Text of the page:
Putin sees Belarus’ popular protest as a threat to his own rule

Putin sees Belarus’ popular protest as a threat to his own rule

Once successfully tried on Belarusians, such policies would be imposed on Russians

EPA-EFE // STRINGER
06.09.2020 Valery Kavaleuski

Since Vladimir Putin first became the de facto ruler of Russia while former President Boris Yeltsin’s health declined in the latter half of 1999, Belarus has been repeatedly called a testing lab for authoritarian practices. Once successfully tried on Belarusians, such policies would be imposed on Russians. This pattern pertained to the consolidation of power, the marginalizing political forces, suppressing independent media, developing a massive propaganda machine, and attuning other such mechanisms of control.

This Belarus-Russia connection is not necessarily unique.

Dictators are keen to learn from each other while pursuing greater power over weakened societies and isolated people.

Even though dictatorships inevitably fall, on the path to their ultimate demise, they destroy people’s lives, economies, and societies.

However, Belarus to Russia is more than a friendly dictatorship. It is an ancient cradle of a civilization that Moscow, which came to the stage several centuries later, for centuries fought to occupy and appropriate its heritage to pump up own legitimacy. Along with Ukraine, controlling Belarus became the grounds for Russia to call itself a European country.

This explains why Russia has been so invested in Alexander Lukashenko’s rule since he first became the president of Belarus after it restored independence in 1991. Vehemently pro-Russian and disdainful of everything Belarusian, Lukashenko has enjoyed support from the Kremlin every time he needed it. He is literally the only foreign ruler who gets away with publicly humiliating Putin, who chooses to endure such insults out of fear of losing this civilizational and geopolitical connection.

Now Belarus is setting an example of a stubborn and successful challenge to openly forged elections in favor of a seemingly irreplaceable ruler. Considered for decades a Soviet time machine – tame, apolitical and apathetic – Belarus has unexpectedly revealed immeasurable amounts of public energy, will, and passion for the universal values of freedom and respect for human dignity.

Early signs hinted that the presidential campaign would be different, and three weeks after the votes were cast, Belarusians are still on the streets, defying the threats of the ever-so repressive state machine. While ordinary people effectively self-organize and demonstrate unmatched solidarity, compassion, and resilience in the face of ultimate adversity, Lukashenko routinely makes missteps every and instead of trying to pacify the situation and fix his mistakes, he lies to, insults, and threatens his own people.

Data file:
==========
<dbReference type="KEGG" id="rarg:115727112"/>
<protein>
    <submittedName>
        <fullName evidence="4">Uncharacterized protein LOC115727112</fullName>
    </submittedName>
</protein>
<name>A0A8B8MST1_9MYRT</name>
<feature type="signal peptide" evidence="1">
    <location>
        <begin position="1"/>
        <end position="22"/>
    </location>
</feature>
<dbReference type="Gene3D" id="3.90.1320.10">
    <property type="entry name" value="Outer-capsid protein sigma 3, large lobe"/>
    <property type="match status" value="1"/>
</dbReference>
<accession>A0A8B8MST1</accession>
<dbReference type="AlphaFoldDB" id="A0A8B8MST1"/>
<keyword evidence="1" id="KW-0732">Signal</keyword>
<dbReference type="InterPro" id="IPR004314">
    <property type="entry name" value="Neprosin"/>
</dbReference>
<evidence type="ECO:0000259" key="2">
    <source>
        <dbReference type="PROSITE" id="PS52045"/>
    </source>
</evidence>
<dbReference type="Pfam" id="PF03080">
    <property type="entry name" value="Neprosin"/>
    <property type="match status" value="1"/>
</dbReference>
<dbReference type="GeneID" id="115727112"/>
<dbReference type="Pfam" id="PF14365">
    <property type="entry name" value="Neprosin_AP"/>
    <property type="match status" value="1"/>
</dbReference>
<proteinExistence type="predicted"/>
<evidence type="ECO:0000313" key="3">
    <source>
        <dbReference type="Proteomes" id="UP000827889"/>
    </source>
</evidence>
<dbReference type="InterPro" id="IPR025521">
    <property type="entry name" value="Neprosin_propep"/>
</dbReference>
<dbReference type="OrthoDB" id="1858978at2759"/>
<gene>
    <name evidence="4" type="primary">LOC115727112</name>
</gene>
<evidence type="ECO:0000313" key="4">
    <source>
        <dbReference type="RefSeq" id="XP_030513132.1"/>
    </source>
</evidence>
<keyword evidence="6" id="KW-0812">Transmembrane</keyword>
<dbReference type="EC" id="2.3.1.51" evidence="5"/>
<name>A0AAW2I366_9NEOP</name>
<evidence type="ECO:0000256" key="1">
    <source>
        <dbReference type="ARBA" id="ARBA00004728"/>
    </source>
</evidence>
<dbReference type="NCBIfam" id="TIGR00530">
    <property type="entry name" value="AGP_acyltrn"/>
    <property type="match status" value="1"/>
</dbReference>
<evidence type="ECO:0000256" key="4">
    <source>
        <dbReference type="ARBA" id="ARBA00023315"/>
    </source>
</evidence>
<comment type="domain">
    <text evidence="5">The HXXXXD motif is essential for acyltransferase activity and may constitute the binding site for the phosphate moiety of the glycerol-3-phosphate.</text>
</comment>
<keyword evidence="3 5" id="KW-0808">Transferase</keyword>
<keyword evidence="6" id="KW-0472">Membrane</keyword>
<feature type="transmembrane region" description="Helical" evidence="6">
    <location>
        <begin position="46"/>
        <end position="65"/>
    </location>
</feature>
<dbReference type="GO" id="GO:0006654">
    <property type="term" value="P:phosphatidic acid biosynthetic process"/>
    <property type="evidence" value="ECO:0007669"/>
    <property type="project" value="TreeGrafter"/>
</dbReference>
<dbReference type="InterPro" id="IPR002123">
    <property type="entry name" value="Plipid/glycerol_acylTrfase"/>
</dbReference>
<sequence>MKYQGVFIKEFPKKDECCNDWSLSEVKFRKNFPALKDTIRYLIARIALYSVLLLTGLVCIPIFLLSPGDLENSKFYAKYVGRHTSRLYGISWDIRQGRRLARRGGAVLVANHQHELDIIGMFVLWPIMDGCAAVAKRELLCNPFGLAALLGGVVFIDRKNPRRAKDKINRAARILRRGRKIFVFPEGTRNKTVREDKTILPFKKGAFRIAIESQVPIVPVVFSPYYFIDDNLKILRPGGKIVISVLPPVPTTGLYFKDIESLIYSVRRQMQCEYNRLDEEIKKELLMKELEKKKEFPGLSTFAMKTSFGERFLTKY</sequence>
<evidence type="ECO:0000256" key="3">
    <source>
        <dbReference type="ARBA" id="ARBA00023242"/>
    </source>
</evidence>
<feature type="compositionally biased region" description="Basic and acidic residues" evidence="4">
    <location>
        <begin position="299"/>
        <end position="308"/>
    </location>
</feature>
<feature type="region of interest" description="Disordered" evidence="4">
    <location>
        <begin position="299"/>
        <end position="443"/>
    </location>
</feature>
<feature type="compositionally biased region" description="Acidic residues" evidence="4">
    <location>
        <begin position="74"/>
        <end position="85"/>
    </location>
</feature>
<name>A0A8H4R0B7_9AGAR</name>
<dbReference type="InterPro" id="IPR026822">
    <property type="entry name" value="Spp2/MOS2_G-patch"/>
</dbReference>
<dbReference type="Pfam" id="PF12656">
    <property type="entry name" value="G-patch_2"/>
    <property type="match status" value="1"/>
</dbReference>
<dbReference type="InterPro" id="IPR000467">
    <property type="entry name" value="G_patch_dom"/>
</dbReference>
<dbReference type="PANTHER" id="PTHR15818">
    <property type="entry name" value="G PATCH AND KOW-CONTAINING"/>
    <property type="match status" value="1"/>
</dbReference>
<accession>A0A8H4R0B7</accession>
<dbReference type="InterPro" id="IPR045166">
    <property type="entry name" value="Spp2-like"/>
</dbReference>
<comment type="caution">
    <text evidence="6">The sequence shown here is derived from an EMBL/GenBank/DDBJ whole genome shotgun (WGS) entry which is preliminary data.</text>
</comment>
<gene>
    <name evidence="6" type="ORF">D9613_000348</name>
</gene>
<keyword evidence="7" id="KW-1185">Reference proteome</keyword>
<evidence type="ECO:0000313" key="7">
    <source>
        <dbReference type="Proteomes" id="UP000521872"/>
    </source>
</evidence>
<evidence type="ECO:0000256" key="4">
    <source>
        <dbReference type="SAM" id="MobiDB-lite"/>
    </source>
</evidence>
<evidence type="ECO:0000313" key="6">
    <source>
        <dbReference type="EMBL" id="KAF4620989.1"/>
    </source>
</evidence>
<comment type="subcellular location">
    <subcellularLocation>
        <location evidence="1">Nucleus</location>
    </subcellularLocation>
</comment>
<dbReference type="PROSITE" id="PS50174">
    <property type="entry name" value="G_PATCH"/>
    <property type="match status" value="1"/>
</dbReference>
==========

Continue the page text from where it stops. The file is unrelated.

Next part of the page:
On August 27, Putin revealed that following a request from Lukashenko, he had prepared a Russian law enforcement reserve unit to send to Belarus “if the situation gets out of control”. This Lukashenko-Putin pact has moved the internal political crisis in Belarus into an area that is contradictory to international law and threatens Belarus existence as a sovereign independent nation.

This controversial and explosive announcement has many facets to it and sends threatening messages in many directions, including to Belarus’ peaceful protesters, to an ever underprepared and hesitant West, to all Russian neighbors, and to Lukashenko himself. But the most important recipient of this message could be the Russian people. This threat, spoken by seemingly relaxed and confident Putin, also inadvertently reveals his ongoing concern that Russians are taking note of the success of Belarusian protests. That, in spite of all the previous futile attempts, Russians might think that challenging the organs of power is still not a bad idea.

It is far from certain that Putin would deploy the forces to Belarus. The complications of such a decision promises to be significant with all the recipients mentioned above responding in their own way. It could also be very costly for Russia. However, this announcement makes Putin’s agitation about his own political future look obvious.

Belarusians have quite incredulously found a key to cracking the monolith of a dictatorship – a development which in due time will attract global attention as a fascinating political case study. But if Belarus has ever been considered a testing ground for governing concepts that would later migrate to Russia, for Putin this uprising means that he might be facing a very uncertain reelection campaign in 2024 – exactly when he thought that his lifetime presidency was a sure bet.

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Valery Kavaleuski is a former Belarusian diplomat specializing in Belarus-US political affairs and iSANS expert.

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This article is also available in New Europe.